Many exchange mechanisms can be observed throughout the worldÃÂs cultures; these include reciprocity, redistribution and down the line exchange.
Reciprocity is a form of gift exchange whereby objects have no concept of perceived value. Social gain is seen as more important than any potential economic result in this system. An object would be presented to another and this gesture insure social relations, a return object (or gesture) may be presented at a later date, but the main aim of reciprocity exchange would be the strengthening of social bonds.
An example of reciprocity exchange would be that of the Kula ring (described by Malinoski) in this system objects of perceived value are exchanged in a continuous cycle, which links several islands in the area. These objects (shell necklaces and armbands) are exchanged by individuals in ritual ceremonies where the links between these islands are reinforced and obligations to one another created.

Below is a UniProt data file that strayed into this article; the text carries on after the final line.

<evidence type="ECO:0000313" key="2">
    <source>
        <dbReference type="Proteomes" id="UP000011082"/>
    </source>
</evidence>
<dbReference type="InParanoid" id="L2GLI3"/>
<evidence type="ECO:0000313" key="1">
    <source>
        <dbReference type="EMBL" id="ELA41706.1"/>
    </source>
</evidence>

Societies which practice a reciprocity form of exchange can do so for several different motives but in all cases the social/political aspect overrides and economic gain. In the Kula ring the system ensures that all of the islands will aid one another in times of difficulty, relieving social tension and aids in social stability which detracting nothing from the local economy/resources. The Dani, however, although still practicing a form of reciprocity do so for the gain of social status of ÃÂbig manÃÂ by conspicuous displays of wealth, power and important through their gift giving activities.
It can be difficult for people of a western culture to understand how a process such as that in the Kula ring where little to no personal gain can be seen can be viewed as important, but the point that these people are willing to continue this tradition and carry out a potentially dangerous journey...